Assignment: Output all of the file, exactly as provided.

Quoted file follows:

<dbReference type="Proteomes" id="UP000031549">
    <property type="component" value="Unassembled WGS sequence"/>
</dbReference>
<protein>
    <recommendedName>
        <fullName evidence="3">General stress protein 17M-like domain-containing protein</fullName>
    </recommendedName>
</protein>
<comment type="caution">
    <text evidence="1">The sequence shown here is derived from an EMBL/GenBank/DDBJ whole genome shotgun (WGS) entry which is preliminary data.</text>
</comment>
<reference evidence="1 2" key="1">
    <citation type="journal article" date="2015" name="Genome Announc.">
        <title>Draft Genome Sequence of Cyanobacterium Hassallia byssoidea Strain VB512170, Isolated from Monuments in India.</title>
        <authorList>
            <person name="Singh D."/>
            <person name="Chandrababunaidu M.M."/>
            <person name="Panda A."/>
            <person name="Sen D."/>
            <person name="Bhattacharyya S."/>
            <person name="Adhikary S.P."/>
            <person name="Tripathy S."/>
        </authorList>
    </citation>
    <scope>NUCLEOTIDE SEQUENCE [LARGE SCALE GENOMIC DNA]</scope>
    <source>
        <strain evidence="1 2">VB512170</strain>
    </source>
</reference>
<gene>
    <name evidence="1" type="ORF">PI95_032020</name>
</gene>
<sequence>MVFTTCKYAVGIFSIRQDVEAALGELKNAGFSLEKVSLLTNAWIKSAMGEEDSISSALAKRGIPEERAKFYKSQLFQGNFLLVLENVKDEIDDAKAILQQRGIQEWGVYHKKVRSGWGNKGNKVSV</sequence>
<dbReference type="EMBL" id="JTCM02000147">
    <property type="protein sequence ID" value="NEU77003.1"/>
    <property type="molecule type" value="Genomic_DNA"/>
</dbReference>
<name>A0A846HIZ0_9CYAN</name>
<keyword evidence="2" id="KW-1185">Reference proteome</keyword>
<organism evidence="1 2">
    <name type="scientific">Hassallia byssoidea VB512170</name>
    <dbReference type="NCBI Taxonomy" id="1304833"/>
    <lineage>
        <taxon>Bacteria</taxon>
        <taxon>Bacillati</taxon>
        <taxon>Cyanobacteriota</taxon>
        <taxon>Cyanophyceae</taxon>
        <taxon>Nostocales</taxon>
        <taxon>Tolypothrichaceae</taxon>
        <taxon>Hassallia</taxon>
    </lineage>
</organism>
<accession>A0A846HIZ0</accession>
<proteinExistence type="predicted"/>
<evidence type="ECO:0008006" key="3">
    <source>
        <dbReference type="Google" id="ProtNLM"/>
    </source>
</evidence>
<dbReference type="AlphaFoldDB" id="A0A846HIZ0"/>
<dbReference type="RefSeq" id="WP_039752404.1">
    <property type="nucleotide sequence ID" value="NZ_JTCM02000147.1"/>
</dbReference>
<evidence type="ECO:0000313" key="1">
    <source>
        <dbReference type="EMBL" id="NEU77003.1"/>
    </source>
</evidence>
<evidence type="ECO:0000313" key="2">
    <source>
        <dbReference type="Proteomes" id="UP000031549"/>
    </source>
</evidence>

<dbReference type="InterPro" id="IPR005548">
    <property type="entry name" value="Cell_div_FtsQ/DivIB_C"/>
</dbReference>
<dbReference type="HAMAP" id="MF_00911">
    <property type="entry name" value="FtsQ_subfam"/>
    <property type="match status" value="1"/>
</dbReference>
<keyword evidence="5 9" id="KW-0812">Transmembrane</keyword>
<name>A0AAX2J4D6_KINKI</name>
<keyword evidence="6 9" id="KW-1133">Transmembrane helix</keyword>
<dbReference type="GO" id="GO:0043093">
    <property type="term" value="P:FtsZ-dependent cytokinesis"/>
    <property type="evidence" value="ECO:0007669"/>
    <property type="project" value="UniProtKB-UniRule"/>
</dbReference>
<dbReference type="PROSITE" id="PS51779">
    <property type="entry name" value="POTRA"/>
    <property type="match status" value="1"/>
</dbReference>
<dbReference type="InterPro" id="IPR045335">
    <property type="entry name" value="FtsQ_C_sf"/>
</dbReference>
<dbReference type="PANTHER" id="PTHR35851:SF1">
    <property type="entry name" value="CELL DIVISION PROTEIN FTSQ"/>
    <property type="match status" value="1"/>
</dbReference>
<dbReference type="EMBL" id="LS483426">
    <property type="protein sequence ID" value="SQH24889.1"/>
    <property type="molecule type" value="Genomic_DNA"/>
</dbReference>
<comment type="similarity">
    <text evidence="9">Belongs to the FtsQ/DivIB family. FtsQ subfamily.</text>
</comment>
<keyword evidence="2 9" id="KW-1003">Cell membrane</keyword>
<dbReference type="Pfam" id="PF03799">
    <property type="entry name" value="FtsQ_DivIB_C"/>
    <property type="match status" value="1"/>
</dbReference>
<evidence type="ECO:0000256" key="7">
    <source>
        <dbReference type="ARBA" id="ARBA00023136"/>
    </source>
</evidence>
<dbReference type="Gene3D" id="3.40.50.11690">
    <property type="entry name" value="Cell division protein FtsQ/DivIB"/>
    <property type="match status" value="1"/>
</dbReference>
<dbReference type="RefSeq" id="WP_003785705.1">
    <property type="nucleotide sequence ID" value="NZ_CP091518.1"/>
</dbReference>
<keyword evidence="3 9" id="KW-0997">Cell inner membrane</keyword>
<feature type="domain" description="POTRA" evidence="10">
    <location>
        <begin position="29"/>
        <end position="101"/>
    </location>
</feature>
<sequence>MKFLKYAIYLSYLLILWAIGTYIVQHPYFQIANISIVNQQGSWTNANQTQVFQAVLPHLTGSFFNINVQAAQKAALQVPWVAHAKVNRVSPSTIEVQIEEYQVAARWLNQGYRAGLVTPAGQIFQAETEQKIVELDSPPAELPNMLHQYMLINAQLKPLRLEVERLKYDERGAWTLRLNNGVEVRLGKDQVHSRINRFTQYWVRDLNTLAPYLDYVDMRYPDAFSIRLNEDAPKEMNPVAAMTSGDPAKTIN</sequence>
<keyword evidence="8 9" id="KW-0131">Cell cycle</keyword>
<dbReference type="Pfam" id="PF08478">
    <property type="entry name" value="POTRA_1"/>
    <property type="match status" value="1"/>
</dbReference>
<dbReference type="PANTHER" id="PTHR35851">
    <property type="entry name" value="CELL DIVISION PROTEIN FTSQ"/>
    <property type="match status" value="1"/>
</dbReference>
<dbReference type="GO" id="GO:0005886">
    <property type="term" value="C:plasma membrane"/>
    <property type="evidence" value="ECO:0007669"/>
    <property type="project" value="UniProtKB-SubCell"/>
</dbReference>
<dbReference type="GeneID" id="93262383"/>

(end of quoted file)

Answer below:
<dbReference type="Proteomes" id="UP000031549">
    <property type="component" value="Unassembled WGS sequence"/>
</dbReference>
<protein>
    <recommendedName>
        <fullName evidence="3">General stress protein 17M-like domain-containing protein</fullName>
    </recommendedName>
</protein>
<comment type="caution">
    <text evidence="1">The sequence shown here is derived from an EMBL/GenBank/DDBJ whole genome shotgun (WGS) entry which is preliminary data.</text>
</comment>
<reference evidence="1 2" key="1">
    <citation type="journal article" date="2015" name="Genome Announc.">
        <title>Draft Genome Sequence of Cyanobacterium Hassallia byssoidea Strain VB512170, Isolated from Monuments in India.</title>
        <authorList>
            <person name="Singh D."/>
            <person name="Chandrababunaidu M.M."/>
            <person name="Panda A."/>
            <person name="Sen D."/>
            <person name="Bhattacharyya S."/>
            <person name="Adhikary S.P."/>
            <person name="Tripathy S."/>
        </authorList>
    </citation>
    <scope>NUCLEOTIDE SEQUENCE [LARGE SCALE GENOMIC DNA]</scope>
    <source>
        <strain evidence="1 2">VB512170</strain>
    </source>
</reference>
<gene>
    <name evidence="1" type="ORF">PI95_032020</name>
</gene>
<sequence>MVFTTCKYAVGIFSIRQDVEAALGELKNAGFSLEKVSLLTNAWIKSAMGEEDSISSALAKRGIPEERAKFYKSQLFQGNFLLVLENVKDEIDDAKAILQQRGIQEWGVYHKKVRSGWGNKGNKVSV</sequence>
<dbReference type="EMBL" id="JTCM02000147">
    <property type="protein sequence ID" value="NEU77003.1"/>
    <property type="molecule type" value="Genomic_DNA"/>
</dbReference>
<name>A0A846HIZ0_9CYAN</name>
<keyword evidence="2" id="KW-1185">Reference proteome</keyword>
<organism evidence="1 2">
    <name type="scientific">Hassallia byssoidea VB512170</name>
    <dbReference type="NCBI Taxonomy" id="1304833"/>
    <lineage>
        <taxon>Bacteria</taxon>
        <taxon>Bacillati</taxon>
        <taxon>Cyanobacteriota</taxon>
        <taxon>Cyanophyceae</taxon>
        <taxon>Nostocales</taxon>
        <taxon>Tolypothrichaceae</taxon>
        <taxon>Hassallia</taxon>
    </lineage>
</organism>
<accession>A0A846HIZ0</accession>
<proteinExistence type="predicted"/>
<evidence type="ECO:0008006" key="3">
    <source>
        <dbReference type="Google" id="ProtNLM"/>
    </source>
</evidence>
<dbReference type="AlphaFoldDB" id="A0A846HIZ0"/>
<dbReference type="RefSeq" id="WP_039752404.1">
    <property type="nucleotide sequence ID" value="NZ_JTCM02000147.1"/>
</dbReference>
<evidence type="ECO:0000313" key="1">
    <source>
        <dbReference type="EMBL" id="NEU77003.1"/>
    </source>
</evidence>
<evidence type="ECO:0000313" key="2">
    <source>
        <dbReference type="Proteomes" id="UP000031549"/>
    </source>
</evidence>

<dbReference type="InterPro" id="IPR005548">
    <property type="entry name" value="Cell_div_FtsQ/DivIB_C"/>
</dbReference>
<dbReference type="HAMAP" id="MF_00911">
    <property type="entry name" value="FtsQ_subfam"/>
    <property type="match status" value="1"/>
</dbReference>
<keyword evidence="5 9" id="KW-0812">Transmembrane</keyword>
<name>A0AAX2J4D6_KINKI</name>
<keyword evidence="6 9" id="KW-1133">Transmembrane helix</keyword>
<dbReference type="GO" id="GO:0043093">
    <property type="term" value="P:FtsZ-dependent cytokinesis"/>
    <property type="evidence" value="ECO:0007669"/>
    <property type="project" value="UniProtKB-UniRule"/>
</dbReference>
<dbReference type="PROSITE" id="PS51779">
    <property type="entry name" value="POTRA"/>
    <property type="match status" value="1"/>
</dbReference>
<dbReference type="InterPro" id="IPR045335">
    <property type="entry name" value="FtsQ_C_sf"/>
</dbReference>
<dbReference type="PANTHER" id="PTHR35851:SF1">
    <property type="entry name" value="CELL DIVISION PROTEIN FTSQ"/>
    <property type="match status" value="1"/>
</dbReference>
<dbReference type="EMBL" id="LS483426">
    <property type="protein sequence ID" value="SQH24889.1"/>
    <property type="molecule type" value="Genomic_DNA"/>
</dbReference>
<comment type="similarity">
    <text evidence="9">Belongs to the FtsQ/DivIB family. FtsQ subfamily.</text>
</comment>
<keyword evidence="2 9" id="KW-1003">Cell membrane</keyword>
<dbReference type="Pfam" id="PF03799">
    <property type="entry name" value="FtsQ_DivIB_C"/>
    <property type="match status" value="1"/>
</dbReference>
<evidence type="ECO:0000256" key="7">
    <source>
        <dbReference type="ARBA" id="ARBA00023136"/>
    </source>
</evidence>
<dbReference type="Gene3D" id="3.40.50.11690">
    <property type="entry name" value="Cell division protein FtsQ/DivIB"/>
    <property type="match status" value="1"/>
</dbReference>
<dbReference type="RefSeq" id="WP_003785705.1">
    <property type="nucleotide sequence ID" value="NZ_CP091518.1"/>
</dbReference>
<keyword evidence="3 9" id="KW-0997">Cell inner membrane</keyword>
<feature type="domain" description="POTRA" evidence="10">
    <location>
        <begin position="29"/>
        <end position="101"/>
    </location>
</feature>
<sequence>MKFLKYAIYLSYLLILWAIGTYIVQHPYFQIANISIVNQQGSWTNANQTQVFQAVLPHLTGSFFNINVQAAQKAALQVPWVAHAKVNRVSPSTIEVQIEEYQVAARWLNQGYRAGLVTPAGQIFQAETEQKIVELDSPPAELPNMLHQYMLINAQLKPLRLEVERLKYDERGAWTLRLNNGVEVRLGKDQVHSRINRFTQYWVRDLNTLAPYLDYVDMRYPDAFSIRLNEDAPKEMNPVAAMTSGDPAKTIN</sequence>
<keyword evidence="8 9" id="KW-0131">Cell cycle</keyword>
<dbReference type="Pfam" id="PF08478">
    <property type="entry name" value="POTRA_1"/>
    <property type="match status" value="1"/>
</dbReference>
<dbReference type="PANTHER" id="PTHR35851">
    <property type="entry name" value="CELL DIVISION PROTEIN FTSQ"/>
    <property type="match status" value="1"/>
</dbReference>
<dbReference type="GO" id="GO:0005886">
    <property type="term" value="C:plasma membrane"/>
    <property type="evidence" value="ECO:0007669"/>
    <property type="project" value="UniProtKB-SubCell"/>
</dbReference>
<dbReference type="GeneID" id="93262383"/>